the story: Stranded Ferengi perpetuate a hoax on an alien population.
what it's all about: Ferengi??? Well, there's a good explanation. These Ferengi are the ones who traveled through an unstable wormhole in Next Generation's "The Price," by far one of the most clever sequel episodes in franchise history. "False Profits" also bears similarities to Next Generation's "Devil's Due," in which a fraud pretends to fulfill a planet's prophecies using technology to pose as a figure from its mythology. Basically that's what the Ferengi are doing here, too, but the results are wholly different because, well, they're Ferengi.
Every time there's a Ferengi episode I feel the need to explain them all over again. Originally featured in Next Generation, they were a concept that totally failed as conceived, which made it hard for fans to take them seriously. But they kept showing up, eventually as prominent figures in Deep Space Nine, where "Ferengi episode" became an epitaph meaning "bad episode." It's funny, because Deep Space Nine went out of its way to flesh out and redeem the Ferengi. Just goes to show how hard it is to scratch out prejudice.
"Profits" is a wonderful addition to the Deep Space Nine version of the Ferengi, now better known for their outlandish devotion to, well, profit than their ability to scare as an enemy in battle. The two Ferengi who make their second appearances aren't really important; it becomes a matter of Neelix being able to successfully impersonate one (Ethan Phillips later appears as one straight-out in the last Ferengi episode, Enterprise's "Acquisition"). This has the effect of helping redefine Neelix himself, contrasting his apparent opportunism, as he originally appeared when joining the crew, with his ability to play nice, as it were. Entirely unlike the typical Ferengi, such as the ones who're fleecing the locals. This also plays nicely into his later third season spotlight, "Fair Trade," in which he fears his usefulness to the crew has run out. (Once again we see that much of the behavior the audience, and Tuvok, as in "Rise," considers annoying is actually Neelix massively overcompensating for his feelings of inadequacy.)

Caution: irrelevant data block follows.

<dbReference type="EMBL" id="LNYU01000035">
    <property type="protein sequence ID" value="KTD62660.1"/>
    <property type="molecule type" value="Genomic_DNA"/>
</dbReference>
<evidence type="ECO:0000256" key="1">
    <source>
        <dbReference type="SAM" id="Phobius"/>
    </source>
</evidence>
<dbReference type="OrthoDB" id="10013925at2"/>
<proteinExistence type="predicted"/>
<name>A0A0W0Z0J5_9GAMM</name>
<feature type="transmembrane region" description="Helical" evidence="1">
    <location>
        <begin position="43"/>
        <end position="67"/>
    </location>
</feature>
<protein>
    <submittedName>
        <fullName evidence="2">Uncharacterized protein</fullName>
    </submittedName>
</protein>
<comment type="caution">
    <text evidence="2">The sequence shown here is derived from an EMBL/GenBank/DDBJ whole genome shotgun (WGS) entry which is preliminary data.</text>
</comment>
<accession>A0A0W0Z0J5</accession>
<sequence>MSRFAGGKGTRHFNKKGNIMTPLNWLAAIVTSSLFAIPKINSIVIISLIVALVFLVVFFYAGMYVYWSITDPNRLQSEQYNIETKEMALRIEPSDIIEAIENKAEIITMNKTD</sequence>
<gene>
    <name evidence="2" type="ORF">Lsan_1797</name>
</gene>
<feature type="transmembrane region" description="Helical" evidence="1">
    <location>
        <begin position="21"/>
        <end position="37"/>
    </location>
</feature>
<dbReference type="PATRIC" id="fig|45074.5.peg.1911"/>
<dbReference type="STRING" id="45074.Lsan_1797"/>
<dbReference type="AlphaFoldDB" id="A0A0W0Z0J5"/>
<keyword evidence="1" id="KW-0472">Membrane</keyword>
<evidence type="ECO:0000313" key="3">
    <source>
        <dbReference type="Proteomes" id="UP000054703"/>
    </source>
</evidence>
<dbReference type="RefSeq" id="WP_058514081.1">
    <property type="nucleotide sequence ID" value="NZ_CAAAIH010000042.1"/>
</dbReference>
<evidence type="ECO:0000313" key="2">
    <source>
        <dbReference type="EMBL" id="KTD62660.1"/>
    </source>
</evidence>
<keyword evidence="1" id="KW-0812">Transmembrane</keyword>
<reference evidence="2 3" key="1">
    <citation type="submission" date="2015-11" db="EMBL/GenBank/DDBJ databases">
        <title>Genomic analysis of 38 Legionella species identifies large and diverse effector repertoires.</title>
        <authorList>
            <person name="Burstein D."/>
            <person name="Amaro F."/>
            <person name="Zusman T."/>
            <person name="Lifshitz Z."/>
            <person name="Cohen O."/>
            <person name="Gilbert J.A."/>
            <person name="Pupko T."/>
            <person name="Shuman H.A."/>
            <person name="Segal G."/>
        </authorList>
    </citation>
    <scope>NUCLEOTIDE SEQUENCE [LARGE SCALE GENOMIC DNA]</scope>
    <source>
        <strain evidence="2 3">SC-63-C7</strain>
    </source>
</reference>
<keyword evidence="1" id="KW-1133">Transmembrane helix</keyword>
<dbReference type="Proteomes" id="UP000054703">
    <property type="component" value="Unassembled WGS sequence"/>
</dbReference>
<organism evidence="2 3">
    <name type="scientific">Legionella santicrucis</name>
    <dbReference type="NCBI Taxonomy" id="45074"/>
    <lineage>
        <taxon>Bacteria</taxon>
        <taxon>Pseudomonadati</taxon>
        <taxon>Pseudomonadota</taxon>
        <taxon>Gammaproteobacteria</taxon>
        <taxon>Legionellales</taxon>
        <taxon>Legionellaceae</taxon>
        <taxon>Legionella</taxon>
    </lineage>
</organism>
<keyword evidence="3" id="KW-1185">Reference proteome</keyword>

Oh, and about that wormhole. Like "Eye of the Needle" from the first season, it proves a dud, conveniently enough, as a means of getting the crew home quicker. A little cheat, but at least it's addressed in the midst of using it for other means.
- franchise - A "Ferengi episode" that's easy to enjoy.
- series - Cleverly links Voyager activity with stuff that happened in Next Generation.
- character - Neelix gets an unexpected and fun spotlight.
- essential - Foreshadowing the debut of the Borg later in the season, it's a clever way of bringing the rest of the franchise back into the series.